Lead occurs naturally in soil, in levels ranging from 10-50 ppm. However, with the widespread use of lead in paint and gasoline in addition to contamination by industry, urban soils often have concentrations of lead significantly greater than background levels – up to 10,000 ppm in some places. Ongoing problems arise from the fact that lead does not biodegrade, and instead remains in the soil. Serious health risks are associated with lead poisoning, where children are particularly at risk. Millions of children in the U.S. are exposed to soil containing lead. This exposure can cause developmental and behavioral problems in children. These problems include learning disabilities, inattention, delayed growth, and brain damage. The Environmental Protection Agency has set a standard for lead in soil at 400 ppm for play areas and 1,200 ppm for non-play areas. Lead is also of concern in soil, when it’s used for gardening. Plants take up lead from the soil. Therefore, vegetables or herbs grown in contaminated soil can lead to lead poisoning. In addition, contaminated soil particles can be breathed in while gardening or brought into the house on clothing and footwear. It is recommended that s


 Essentials of Environmental Science

C. elegans Maintenance

JoVE 5104

Ceanorhabditis elegans has been, and is still, used to great success as a model organism for studying a variety of developmental, genetic, molecular and even physical phenomena. In order to use C. elegans to its full potential, proper care and attention to the basic maintenance of this powerful organism is essential.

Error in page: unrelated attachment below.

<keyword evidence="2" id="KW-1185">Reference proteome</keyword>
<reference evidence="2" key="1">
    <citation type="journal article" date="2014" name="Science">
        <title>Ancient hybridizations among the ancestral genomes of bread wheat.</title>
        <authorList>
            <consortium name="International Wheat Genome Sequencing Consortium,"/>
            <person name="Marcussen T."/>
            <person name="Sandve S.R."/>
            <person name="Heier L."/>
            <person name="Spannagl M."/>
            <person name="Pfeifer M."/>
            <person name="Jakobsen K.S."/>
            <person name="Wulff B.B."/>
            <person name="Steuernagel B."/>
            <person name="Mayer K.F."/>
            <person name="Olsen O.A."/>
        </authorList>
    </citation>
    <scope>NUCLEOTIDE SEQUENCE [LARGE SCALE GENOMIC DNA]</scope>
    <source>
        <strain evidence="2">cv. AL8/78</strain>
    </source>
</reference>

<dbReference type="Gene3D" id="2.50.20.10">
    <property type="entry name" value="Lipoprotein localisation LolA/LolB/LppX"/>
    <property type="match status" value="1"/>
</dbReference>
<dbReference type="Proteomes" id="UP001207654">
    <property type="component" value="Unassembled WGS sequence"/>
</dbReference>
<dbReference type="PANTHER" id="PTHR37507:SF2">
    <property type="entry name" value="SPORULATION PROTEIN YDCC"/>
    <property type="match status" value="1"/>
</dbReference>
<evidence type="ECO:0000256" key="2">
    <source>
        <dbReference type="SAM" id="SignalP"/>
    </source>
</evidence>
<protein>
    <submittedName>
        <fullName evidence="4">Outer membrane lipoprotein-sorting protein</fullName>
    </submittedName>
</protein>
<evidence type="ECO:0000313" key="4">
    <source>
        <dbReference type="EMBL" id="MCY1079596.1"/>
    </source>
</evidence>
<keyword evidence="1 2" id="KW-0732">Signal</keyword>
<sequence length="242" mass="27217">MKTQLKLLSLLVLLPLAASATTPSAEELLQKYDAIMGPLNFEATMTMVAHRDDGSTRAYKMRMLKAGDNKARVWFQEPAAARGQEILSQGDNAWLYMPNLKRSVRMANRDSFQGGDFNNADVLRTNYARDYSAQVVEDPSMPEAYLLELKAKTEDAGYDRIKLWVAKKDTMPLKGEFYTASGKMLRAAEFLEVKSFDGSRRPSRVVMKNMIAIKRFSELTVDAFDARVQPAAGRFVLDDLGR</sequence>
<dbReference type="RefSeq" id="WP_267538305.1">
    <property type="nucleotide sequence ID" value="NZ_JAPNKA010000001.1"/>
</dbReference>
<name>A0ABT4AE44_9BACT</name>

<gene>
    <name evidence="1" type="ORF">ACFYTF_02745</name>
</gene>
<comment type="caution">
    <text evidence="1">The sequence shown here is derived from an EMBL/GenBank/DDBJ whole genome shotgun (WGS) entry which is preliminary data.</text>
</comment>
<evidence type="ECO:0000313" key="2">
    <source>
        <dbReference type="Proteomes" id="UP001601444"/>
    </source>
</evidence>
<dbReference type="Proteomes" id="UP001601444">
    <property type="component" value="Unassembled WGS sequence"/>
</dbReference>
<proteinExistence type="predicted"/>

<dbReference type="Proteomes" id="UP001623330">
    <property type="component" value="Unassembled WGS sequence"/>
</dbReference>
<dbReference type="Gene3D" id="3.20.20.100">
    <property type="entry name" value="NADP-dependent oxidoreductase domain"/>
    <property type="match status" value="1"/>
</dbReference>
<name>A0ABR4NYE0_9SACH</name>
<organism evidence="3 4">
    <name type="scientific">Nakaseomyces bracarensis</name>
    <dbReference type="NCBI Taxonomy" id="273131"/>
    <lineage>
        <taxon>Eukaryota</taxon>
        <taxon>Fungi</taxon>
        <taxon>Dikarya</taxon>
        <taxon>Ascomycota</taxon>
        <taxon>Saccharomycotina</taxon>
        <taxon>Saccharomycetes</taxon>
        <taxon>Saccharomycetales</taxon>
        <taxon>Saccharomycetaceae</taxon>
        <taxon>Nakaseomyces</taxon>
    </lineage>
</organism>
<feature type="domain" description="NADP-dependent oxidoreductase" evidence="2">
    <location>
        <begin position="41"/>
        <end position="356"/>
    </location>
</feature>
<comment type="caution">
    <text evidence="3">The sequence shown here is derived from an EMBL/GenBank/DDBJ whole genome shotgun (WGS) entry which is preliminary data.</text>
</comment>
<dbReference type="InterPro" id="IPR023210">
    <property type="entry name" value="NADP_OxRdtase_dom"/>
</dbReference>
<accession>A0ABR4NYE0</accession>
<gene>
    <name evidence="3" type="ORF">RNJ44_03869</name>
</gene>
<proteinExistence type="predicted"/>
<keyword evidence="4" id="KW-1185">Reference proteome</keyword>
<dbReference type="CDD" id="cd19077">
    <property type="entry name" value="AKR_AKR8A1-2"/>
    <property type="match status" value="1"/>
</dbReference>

In this video you will learn the basic housing and feeding requirements of C. elegans, how to correctly handle and manipulate worms using a worm pick and how to freeze and recover important worm stocks. Towards the end of the video we will visit a few applications of modifying the housing, feeding and manipulation of these important animals.


 Essentials of Biology 1

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Quantification of Information Encoded by Gene Expression Levels During Lifespan Modulation Under Broad-range Dietary Restriction in C. elegans

1Centre for Developmental Neurobiology, King's College London, 2Interdisciplinary Bioengineering Graduate Program, Georgia Institute of Technology, 3Wallace H. Coulter Department of Biomedical Engineering, Georgia Institute of Technology, 4School of Chemical & Biomolecular Engineering, Georgia Institute of Technology

JoVE 56292


 Genetics

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Conducting Reactions Below Room Temperature

JoVE 10224

Source: Laboratory of Dr. Dana Lashley - College of William and Mary

Demonstration by: Matt Smith

When new bonds are formed in the course of a chemical reaction, it requires that the involved species (atoms or molecules) come in very close proximity and collide into one another. The collisions between these species are more frequent and effective the higher the speed at which these molecules are moving. A widely used rule of thumb, which has its roots in the Arrhenius equation1, states that raising the temperature by 10 K will approximately double the rate of a reaction, and raising the temperature by 20 K will quadruple the rate: (1) Equation (1) is often found in its logarithmic form: (2) where k is the rate of the chemical reaction, A is the frequency factor (relating to frequency of molecular collisions), Ea is the activation energy required for the reaction, R is the ideal gas constant, and T is the temperature at which the r


 Essentials of Organic Chemistry